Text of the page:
Today's Automated Cities Raise Ethics and Privacy Issues

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We’ve already seen driverless car experiments, drones surveying highways and disaster sites, e-commerce automated lockers, and digital doorbells monitoring homes. Urban automation’s potential to create disruptive technologies that change cities’ future development is evident, and there is much more to come.

While urban automation delivers city dwellers numerous benefits, its various forms raise issues of access, privacy, safety, trust, and discrimination. Many issues still need to be addressed in its design and deployment, said Nancey Green Leigh, the associate dean for research at the College of Design.

The panelists of the first College of Design Research Forum of 2019 will explore ethical principles and values from a range of perspectives that include, autonomous vehicles, building AI and sensors, urban supply chain, and disability services.

The forum will take place Thursday, January 24, from 11 a.m. to noon in the Caddell Flex Space.

We talked with Leigh ahead of the forum to learn more about the complexity of urban automation.

To start, what are we referring to when we say “urban automation”? Can you give a couple of examples?

There is no one definition of urban automation. Loosely it refers to hardware and software developments that substitute for previous mechanical and human-operated physical or decision-making systems to regulate and service urban functions. These developments are largely enabled by advances in information and communication technologies.

Some present examples include, drones, robots, and sensors. Others will evolve in the future.

How does the topic of urban automation fit in with research at the College of Design?

In planning, it can potentially be used to create smart cities, with optimized functions such as transportation, energy and water use, improving the economy and the environment.

In architecture, urban automation is used to make intelligent buildings that are more energy efficient, and meet human needs of comfort, for example in office environments.

In building construction, it is used in the process of putting up buildings and creating infrastructure. We use drones to survey the physical condition of buildings and roads, and  to access damage of natural disasters and develop more effective responses.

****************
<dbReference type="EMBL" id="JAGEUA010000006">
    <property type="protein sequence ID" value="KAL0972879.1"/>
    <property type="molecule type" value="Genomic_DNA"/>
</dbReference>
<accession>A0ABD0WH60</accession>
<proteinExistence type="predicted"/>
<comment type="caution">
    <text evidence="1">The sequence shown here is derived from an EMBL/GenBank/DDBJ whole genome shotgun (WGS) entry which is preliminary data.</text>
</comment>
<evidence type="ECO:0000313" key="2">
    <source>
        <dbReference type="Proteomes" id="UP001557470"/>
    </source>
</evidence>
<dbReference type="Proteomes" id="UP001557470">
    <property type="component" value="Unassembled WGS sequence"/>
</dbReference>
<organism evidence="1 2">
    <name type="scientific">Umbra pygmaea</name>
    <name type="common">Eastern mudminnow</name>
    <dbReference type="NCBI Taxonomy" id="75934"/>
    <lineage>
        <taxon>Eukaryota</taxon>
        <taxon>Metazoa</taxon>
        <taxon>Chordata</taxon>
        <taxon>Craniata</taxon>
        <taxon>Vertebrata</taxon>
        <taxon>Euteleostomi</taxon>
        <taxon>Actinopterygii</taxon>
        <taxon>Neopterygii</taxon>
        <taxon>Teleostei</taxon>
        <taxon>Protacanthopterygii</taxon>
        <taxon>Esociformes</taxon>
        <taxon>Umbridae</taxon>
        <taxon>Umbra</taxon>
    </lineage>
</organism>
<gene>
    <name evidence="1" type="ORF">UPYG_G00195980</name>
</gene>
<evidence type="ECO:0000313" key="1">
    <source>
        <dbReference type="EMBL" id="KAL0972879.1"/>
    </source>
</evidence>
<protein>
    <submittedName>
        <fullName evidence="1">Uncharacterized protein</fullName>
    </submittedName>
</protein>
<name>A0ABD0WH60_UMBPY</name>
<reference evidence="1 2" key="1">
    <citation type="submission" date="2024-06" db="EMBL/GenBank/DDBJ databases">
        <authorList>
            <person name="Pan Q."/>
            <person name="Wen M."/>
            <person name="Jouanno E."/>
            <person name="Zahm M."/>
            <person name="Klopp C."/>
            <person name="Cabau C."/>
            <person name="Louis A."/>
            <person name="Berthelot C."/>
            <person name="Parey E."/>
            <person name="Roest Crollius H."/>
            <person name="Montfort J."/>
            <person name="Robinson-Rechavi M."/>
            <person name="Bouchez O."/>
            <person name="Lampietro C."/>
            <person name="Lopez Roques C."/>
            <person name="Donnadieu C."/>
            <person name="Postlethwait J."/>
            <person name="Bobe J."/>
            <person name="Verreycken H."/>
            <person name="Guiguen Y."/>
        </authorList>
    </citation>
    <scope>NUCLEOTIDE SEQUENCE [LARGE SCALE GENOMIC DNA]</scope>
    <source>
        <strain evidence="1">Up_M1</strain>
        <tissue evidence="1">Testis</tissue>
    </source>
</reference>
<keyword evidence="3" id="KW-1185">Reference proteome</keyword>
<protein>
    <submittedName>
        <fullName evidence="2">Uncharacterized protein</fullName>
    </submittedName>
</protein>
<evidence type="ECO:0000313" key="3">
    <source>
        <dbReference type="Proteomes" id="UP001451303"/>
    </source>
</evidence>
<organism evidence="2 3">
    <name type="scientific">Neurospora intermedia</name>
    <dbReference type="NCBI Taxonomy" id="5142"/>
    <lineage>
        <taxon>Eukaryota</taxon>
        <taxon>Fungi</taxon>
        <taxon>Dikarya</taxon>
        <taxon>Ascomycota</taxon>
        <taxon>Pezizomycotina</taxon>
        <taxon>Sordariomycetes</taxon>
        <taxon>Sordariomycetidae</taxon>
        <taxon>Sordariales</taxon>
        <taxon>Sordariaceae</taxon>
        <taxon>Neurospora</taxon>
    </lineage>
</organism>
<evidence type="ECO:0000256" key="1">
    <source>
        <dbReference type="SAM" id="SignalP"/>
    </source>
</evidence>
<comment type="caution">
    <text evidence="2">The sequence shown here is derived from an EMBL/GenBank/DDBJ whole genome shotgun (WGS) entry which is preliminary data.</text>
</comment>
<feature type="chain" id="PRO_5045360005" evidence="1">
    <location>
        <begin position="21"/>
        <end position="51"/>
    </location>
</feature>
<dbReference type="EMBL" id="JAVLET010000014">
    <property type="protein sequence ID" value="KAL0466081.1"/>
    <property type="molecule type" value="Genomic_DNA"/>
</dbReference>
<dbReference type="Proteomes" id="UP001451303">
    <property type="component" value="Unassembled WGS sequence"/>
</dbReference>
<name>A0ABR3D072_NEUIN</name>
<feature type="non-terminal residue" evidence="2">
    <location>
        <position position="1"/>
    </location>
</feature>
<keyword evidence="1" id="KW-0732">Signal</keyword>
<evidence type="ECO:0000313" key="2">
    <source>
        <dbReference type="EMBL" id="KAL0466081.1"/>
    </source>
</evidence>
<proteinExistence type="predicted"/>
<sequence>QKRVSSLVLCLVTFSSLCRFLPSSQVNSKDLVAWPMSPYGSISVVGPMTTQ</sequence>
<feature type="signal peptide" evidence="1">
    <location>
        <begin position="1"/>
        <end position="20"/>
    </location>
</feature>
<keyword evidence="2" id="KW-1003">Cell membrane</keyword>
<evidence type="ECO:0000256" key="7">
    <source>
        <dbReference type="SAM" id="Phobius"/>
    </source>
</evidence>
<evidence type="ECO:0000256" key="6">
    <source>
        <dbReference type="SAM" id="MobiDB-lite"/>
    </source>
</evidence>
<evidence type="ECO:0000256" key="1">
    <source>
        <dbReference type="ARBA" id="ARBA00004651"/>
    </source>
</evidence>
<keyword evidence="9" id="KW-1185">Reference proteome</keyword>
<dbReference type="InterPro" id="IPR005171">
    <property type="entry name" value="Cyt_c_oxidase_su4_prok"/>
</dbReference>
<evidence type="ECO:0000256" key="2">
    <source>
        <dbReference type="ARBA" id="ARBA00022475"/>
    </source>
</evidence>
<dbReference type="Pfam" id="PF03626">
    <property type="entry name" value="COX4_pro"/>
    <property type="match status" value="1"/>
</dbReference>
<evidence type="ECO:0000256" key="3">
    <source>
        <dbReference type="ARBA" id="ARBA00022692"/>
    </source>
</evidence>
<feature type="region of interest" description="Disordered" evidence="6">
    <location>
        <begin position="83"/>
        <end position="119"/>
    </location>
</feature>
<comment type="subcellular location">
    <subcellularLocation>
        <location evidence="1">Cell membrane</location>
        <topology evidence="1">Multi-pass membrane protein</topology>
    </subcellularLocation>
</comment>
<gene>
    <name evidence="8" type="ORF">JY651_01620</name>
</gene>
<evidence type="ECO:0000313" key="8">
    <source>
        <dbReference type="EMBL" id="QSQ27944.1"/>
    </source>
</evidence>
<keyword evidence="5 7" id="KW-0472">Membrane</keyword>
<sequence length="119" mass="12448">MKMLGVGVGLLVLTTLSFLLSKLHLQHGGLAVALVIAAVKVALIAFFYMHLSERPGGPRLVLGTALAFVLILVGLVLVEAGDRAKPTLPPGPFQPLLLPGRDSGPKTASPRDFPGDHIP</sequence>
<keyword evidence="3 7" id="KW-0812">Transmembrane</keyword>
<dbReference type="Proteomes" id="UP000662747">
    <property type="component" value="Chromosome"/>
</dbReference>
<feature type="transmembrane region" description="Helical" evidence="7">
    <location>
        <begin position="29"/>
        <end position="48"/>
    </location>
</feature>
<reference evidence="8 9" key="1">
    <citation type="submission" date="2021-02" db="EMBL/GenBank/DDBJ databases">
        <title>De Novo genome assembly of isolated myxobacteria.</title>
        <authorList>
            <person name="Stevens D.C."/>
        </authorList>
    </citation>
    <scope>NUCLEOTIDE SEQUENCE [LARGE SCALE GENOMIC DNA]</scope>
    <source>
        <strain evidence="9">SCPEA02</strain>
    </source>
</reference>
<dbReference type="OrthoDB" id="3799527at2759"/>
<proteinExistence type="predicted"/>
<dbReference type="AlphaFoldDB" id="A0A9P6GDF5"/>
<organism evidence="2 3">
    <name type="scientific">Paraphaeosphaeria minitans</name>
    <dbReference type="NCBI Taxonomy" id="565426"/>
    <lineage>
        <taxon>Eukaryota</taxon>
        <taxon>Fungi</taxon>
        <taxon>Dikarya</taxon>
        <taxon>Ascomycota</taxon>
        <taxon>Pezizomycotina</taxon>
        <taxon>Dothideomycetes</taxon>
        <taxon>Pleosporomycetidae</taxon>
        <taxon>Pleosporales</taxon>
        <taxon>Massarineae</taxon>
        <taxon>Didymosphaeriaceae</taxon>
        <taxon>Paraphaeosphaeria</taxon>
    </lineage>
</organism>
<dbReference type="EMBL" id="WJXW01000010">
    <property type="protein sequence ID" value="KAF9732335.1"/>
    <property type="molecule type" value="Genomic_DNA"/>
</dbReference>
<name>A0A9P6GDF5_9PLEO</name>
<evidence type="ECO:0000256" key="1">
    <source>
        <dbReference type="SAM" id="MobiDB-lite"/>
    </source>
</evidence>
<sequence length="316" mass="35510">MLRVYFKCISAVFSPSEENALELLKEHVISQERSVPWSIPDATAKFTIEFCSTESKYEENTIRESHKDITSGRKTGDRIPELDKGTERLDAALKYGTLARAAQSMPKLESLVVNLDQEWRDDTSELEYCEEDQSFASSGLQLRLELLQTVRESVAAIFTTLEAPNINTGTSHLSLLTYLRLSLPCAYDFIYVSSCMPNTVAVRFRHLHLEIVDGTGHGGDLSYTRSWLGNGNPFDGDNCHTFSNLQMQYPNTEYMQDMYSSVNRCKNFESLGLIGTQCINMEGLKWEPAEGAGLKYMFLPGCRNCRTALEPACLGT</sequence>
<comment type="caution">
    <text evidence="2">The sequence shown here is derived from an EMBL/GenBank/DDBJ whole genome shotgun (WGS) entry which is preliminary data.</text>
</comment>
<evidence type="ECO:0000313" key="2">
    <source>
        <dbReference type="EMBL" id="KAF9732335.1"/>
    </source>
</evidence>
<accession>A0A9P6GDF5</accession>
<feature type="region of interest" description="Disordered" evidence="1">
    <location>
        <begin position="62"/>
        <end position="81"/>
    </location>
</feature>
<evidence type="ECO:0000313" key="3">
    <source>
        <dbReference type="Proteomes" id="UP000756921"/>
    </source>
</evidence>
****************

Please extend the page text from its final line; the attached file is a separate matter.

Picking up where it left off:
In industrial design, much of that focuses on products we use every day in urban environments, ties into the development of autonomous vehicles, and in the more novel application of wearable technologies,

In music, urban automation can capture and analyze the sounds of a city, helping to track noise pollution, monitor traffic patterns, or generate new musical compositions.

How does your research into the economics of the robotics industry play into this research?

I focus on local economic development planning and how technology drives change that affects the opportunities for work, standards of living, and the strength of local industries that support local economies.

One key point is that the majority of economic activity in our jobs is located in metropolitan areas. We are very much a metropolitan nation, rather than the traditional view of urban and rural nation. So the use of robotics in firms has the potential to make them more competitive and productive. It also has the potential to eliminate jobs, which would affect people’s ability to live in cities and have a high quality of life and standard of living. It also has the potential to change existing work and create new jobs.

My work is focused on understanding this. I’m primarily focused on the manufacturing sector, because that is where robotics are most in use at this point.

What is the most pressing concern that urban automation raises?

The most pressing concern is the reason we are having this forum: ethics and values. We know in many ways that urban automation has the potential to significantly transform the world that we live in. We also know our metro areas have longstanding, yet to be resolved, issues of justice for different communities and demographic groups.

There is a lot of controversy over artificial intelligence, which is a key component of urban automation, and to what extent does it augment, or substitute for, the capacity to make decisions by humans.

All of this has major societal implications. Rather than create the technology without considering these potential impacts, the focus here is on: How do we make choices about the urban automation we use? What is our framework for developing these technologies, to be more conscious of the impact of that?